Senate President Peter Courtney said more work is needed to make businesses aware of the law, which doesn't require them to grant a day off, the Salem Statesman Journal reported.
The law approved in April allows veterans to ask private-industry employers 21 days in advance for the day off. It gives employers a variety of options, such as giving the employee the day off either paid or unpaid, offering a different day off, or rejecting the request.
The Oregon Department of Veterans Affairs worked hard to notify veterans of the provision, said spokeswoman Nicole Hoeft.
Courtney said the department now has to go to state and local business groups to get the word out. "We all rave about supporting veterans, but we worked with businesses to try to accommodate their needs, and it took two sessions to get this passed, and, still, few veterans are benefiting," Courtney said.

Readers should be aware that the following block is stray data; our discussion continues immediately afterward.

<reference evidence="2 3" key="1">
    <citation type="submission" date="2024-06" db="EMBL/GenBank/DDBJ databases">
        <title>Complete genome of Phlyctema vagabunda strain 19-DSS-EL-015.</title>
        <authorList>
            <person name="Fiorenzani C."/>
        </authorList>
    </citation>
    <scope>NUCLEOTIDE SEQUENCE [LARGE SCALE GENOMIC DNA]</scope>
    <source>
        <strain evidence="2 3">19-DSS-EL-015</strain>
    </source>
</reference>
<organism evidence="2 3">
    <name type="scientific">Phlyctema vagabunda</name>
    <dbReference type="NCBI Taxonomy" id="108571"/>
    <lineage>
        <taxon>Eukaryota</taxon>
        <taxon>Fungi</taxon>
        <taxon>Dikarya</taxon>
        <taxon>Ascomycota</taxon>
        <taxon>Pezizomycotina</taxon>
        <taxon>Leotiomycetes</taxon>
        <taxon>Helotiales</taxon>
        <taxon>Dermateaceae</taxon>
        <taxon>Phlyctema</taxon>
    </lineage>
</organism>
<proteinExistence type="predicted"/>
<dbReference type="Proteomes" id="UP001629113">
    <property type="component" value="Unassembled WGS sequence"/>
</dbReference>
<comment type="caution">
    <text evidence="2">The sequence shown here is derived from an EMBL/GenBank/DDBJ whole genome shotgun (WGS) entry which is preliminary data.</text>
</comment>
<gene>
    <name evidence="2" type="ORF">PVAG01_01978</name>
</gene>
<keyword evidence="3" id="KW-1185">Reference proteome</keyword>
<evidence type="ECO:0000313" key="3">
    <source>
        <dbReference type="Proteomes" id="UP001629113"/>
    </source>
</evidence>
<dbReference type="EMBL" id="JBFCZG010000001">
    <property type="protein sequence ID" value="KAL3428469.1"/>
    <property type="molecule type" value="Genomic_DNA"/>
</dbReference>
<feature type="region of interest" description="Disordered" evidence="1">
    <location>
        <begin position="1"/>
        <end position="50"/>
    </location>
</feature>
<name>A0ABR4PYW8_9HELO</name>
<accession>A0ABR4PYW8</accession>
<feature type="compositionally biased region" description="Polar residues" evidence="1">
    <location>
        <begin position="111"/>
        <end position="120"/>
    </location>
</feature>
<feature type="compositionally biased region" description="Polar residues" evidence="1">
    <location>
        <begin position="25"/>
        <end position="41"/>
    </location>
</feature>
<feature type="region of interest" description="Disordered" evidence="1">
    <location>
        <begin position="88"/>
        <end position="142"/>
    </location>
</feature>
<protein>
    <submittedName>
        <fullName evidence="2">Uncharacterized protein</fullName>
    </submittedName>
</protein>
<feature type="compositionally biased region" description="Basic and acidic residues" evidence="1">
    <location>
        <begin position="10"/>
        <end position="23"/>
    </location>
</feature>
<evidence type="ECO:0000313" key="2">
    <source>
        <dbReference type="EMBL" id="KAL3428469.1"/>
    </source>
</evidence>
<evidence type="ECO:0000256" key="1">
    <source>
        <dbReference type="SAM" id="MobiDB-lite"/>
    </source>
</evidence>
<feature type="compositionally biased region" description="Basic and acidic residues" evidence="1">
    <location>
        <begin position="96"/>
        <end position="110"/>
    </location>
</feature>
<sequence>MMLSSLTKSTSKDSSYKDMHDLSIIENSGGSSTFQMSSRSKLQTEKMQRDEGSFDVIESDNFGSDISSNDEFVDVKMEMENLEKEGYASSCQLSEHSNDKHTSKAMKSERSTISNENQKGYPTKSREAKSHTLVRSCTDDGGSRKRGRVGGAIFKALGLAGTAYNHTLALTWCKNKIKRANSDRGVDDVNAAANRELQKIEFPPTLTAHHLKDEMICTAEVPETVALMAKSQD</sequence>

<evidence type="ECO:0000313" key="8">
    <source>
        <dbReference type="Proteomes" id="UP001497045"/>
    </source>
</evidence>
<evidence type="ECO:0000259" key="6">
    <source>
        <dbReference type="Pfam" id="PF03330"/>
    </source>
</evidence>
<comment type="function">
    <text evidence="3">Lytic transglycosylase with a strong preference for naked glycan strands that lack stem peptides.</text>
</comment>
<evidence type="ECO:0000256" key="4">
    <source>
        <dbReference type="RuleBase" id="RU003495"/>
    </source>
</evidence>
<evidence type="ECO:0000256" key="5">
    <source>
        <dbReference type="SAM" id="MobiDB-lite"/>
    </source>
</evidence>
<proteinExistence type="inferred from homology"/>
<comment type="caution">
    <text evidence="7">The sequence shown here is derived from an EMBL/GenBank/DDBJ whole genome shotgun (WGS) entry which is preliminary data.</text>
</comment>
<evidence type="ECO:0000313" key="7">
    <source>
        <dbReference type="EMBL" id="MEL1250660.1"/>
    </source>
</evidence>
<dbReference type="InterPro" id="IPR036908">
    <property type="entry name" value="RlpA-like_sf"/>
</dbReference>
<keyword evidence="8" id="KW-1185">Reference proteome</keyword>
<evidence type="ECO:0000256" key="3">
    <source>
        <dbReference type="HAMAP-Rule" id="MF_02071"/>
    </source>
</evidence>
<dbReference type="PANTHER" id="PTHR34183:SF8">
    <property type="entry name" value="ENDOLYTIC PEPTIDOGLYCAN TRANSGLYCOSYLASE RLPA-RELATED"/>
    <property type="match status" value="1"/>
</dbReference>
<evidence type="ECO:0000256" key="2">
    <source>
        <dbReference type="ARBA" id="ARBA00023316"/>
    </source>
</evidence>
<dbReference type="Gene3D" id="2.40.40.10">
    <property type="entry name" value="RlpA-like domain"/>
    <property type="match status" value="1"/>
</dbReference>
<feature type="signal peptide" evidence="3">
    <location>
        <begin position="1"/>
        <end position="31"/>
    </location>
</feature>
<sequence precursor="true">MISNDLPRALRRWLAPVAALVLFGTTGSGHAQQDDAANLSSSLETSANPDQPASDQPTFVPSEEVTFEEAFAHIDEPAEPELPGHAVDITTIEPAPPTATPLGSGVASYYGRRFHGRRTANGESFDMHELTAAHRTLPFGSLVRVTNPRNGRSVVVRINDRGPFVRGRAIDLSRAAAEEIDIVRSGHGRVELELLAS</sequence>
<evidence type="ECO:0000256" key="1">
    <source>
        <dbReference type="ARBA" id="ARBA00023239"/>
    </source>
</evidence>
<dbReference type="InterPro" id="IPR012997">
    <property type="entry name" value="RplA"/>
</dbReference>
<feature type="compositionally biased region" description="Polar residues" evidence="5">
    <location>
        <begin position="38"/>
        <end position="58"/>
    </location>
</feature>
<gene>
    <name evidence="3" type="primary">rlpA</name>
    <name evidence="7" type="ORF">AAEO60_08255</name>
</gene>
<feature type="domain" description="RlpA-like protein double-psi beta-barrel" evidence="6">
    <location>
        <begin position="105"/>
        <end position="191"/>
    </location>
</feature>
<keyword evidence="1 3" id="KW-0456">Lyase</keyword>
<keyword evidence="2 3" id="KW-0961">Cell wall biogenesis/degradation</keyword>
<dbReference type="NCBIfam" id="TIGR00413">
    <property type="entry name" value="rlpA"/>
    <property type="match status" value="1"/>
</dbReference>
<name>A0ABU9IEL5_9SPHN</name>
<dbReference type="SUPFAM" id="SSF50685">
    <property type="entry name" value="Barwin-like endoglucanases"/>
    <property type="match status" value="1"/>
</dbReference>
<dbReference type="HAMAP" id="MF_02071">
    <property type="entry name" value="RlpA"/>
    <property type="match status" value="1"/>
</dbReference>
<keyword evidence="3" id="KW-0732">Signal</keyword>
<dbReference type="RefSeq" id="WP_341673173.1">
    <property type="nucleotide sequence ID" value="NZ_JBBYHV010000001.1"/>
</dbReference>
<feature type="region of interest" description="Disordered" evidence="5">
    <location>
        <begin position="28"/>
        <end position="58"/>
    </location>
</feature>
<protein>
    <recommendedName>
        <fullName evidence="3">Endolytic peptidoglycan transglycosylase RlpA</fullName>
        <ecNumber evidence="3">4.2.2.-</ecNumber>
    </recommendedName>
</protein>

The Statesman Journal reported the majority of the state's 300,000 veterans work for private employers, and an informal survey of local employers found few aware of the law.
Courtney said Oregon modeled its law after one passed in Iowa a few years ago.
Under the law, the veteran must provide proof of military service, and then the employer can grant the day-off request; make the day off paid or unpaid; deny the request if it would cause undue hardship on the business' operation; offer the veteran a different day off in lieu of the Nov. 11 holiday; or deny the request completely.
Information from: Statesman Journal, http://www.statesmanjournal.com
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